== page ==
No acting awards here but just for the fun of the film I'd give it 7/10.

 Posted:   Apr 8, 2013 - 8:49 PM   
 By:   Michael24   (Member)

Dredd (2012) - 3/5

Various flaws (including minimal characterization and a weak villain), ultimately nothing special, but if you take it at face value, it's a fun little 90-minute shoot-'em-up.

My full review:

 Posted:   Apr 10, 2013 - 9:48 PM   
 By:   Sirusjr   (Member)

Where Eagles Dare (1968) - 8/10
Solid war film, more interesting than some others from the same era. Loses some points because nobody speaks German despite most of the film taking place in Germany and the film explicitly telling you at the start that the characters are supposed to speak fluent German. Fantastic score by Ron Goodwin and some great action sequences towards the end.

Gayby (2012) - 8/10
Finally a gay movie that doesn't involve anyone coming out as a central focus of the plot. "Gayby" is a romantic comedy but stays away from many of the typical clichés. The focus of the film is two characters' attempt to conceive a child the old fashioned way. Jen is a straight woman in New York who decides to have a child with her gay best friend Matt. Awkwardness ensues as they realize that it is quite a bit different than they imagined. Throughout the film both Jen and Matt try to date other people and their dates meet each other in some strange ways.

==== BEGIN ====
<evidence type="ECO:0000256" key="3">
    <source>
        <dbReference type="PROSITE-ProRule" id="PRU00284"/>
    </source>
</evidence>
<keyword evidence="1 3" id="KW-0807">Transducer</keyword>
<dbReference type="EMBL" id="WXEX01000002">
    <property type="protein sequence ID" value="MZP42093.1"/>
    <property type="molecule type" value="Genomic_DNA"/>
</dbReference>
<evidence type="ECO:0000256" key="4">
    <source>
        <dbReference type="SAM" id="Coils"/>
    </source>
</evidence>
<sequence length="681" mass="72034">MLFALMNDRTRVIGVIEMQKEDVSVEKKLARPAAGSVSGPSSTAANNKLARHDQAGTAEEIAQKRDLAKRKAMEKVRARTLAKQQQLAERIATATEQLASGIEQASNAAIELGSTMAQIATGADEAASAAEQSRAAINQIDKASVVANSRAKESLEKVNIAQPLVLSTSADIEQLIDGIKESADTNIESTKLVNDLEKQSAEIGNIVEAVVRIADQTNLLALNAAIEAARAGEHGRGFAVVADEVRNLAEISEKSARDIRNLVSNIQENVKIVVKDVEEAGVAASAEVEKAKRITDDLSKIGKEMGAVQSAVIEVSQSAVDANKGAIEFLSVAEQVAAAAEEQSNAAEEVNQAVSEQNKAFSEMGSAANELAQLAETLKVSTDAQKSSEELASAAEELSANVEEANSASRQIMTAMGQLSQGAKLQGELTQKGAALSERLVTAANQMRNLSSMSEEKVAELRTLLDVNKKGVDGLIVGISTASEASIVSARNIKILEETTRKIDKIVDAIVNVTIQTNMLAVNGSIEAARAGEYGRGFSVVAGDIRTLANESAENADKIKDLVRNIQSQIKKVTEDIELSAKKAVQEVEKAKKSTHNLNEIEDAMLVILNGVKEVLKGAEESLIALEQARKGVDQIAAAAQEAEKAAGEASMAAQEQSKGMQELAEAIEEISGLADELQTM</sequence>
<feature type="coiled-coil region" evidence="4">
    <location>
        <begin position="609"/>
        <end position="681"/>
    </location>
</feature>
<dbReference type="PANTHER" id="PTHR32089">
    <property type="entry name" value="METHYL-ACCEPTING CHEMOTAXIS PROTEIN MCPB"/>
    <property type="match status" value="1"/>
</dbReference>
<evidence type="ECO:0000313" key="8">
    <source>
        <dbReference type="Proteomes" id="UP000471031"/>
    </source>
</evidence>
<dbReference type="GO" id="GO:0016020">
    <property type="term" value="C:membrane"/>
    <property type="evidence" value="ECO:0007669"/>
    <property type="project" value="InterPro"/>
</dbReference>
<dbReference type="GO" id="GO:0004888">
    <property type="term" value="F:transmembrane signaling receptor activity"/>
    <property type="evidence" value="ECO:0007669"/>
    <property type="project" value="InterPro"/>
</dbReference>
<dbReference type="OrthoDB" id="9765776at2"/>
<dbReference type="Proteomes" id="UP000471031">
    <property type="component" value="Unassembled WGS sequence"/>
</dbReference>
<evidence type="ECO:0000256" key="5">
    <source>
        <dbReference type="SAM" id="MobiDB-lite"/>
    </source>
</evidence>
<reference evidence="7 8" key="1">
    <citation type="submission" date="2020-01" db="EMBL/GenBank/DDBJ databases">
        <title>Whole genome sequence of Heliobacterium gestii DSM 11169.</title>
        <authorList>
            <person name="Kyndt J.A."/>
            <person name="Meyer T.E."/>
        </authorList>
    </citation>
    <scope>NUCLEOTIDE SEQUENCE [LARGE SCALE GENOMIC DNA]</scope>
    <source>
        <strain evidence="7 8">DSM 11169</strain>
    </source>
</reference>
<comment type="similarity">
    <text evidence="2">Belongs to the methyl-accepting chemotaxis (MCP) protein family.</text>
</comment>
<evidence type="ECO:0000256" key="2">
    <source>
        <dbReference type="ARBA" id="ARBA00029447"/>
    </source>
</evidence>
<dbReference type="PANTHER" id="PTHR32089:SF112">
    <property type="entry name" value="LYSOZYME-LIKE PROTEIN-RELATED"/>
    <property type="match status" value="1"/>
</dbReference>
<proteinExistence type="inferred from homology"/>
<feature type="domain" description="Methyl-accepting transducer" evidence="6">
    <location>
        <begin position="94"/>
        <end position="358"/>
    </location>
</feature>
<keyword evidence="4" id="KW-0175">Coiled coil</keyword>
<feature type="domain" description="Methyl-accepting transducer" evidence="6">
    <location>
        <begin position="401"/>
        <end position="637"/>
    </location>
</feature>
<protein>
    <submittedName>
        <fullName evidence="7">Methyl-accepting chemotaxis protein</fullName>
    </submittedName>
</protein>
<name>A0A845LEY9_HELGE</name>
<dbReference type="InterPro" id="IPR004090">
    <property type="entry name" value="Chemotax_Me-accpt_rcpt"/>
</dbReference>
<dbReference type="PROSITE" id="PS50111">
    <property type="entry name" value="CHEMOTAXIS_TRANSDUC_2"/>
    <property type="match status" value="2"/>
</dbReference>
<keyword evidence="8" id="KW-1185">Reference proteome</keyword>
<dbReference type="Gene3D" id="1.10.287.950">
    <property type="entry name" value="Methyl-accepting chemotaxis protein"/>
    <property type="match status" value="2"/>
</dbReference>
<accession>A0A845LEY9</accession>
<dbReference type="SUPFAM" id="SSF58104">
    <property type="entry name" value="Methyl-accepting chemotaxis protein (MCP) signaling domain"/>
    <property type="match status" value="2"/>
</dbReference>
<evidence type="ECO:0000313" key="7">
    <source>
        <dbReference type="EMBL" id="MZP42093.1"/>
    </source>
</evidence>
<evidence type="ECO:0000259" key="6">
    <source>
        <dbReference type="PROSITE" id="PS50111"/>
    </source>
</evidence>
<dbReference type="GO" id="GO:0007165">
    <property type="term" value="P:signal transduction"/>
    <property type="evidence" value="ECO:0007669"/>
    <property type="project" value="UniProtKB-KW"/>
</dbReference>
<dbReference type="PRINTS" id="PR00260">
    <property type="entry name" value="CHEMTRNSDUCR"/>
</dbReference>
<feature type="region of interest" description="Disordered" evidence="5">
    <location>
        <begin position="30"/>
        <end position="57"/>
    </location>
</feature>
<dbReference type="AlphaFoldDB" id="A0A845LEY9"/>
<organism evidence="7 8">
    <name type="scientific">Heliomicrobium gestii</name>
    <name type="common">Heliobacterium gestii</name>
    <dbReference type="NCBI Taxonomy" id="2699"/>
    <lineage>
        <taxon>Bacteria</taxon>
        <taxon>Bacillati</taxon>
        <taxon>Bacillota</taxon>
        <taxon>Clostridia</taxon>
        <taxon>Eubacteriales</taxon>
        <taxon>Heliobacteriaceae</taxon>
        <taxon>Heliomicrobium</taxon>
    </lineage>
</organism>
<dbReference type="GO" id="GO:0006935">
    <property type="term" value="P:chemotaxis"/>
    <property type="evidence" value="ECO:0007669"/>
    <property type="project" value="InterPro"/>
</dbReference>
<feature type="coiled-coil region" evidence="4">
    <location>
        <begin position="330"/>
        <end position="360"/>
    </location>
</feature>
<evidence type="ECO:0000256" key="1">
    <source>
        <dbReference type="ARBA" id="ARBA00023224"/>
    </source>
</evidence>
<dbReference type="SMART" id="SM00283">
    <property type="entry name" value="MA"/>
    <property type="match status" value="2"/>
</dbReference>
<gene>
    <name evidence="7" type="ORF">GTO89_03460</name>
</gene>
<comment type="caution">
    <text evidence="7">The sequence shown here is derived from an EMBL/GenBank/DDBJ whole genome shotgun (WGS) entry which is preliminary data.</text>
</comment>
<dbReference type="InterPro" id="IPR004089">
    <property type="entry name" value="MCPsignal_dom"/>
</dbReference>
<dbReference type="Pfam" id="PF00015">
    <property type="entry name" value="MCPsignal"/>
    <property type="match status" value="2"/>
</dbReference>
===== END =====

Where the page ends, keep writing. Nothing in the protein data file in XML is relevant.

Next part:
For an independent film, I was pleasantly surprised by the quality of the writing and acting. Though most of the actors are unknown, they feel authentic and provide a good look into the gay dating scene in New York. Though some of the actors are quite cute, none feel unrealistically attractive like you see in mainstream films. There are a number of good laughs and overall interesting characters as they deal with romance the best way they know how.

I don't know if "Gayby" ever got a theatrical release but I caught it when it showed up on Netflix streaming. If you enjoy gay themed movies, this is one of the better ones you will see. "Gayby" is worth checking out on Netflix streaming when you get the chance.

 Posted:   Apr 15, 2013 - 6:10 AM   
 By:   mastadge   (Member)

John Dies at the End (2012) dir. Don Coscarelli -- Offbeat and amusing but I was expecting something more. (5/10)

Red Dawn (2012) dir. Dan Bradley -- Even worse than the original. (2/10)

Tomorrow, When the War Began (2010) dir. Stuart Beattie -- Still goofy but at least not horrendous iteration of the Red Dawn theme. (5.5/10)

Bernie (2011) dir. Richard Linklater -- Haven't really sorted my thoughts here yet. I didn't like it, exactly, but I was impressed.

Boss, Season 1 (2011) created by Farhad Safinia -- Wow, a show in which everyone is awful pretty much always. Kelsey Grammer is excellent and carries this improbably watchable thing; Connie Nielsen, Kathleen Robertson and Martin Donovan are very good; Hannah Ware is truly awful and her character's plotline is by far the weakest link in this series. (7.5/10)

Rabies (2012) dir. Aharon Keshales and Navot Papushado -- Awfully bad slasher/comedy, so chock full of horrible, pathetic, and idiotic characters that it's even harder to care about their fates than it is to suspend disbelief. I'm surprised to see so many positive reviews for this pile of crap. (2/10)

 Posted:   Apr 16, 2013 - 3:48 PM   
 By:   Sirusjr   (Member)

The Perks of Being a Wallflower (2012) - 9/10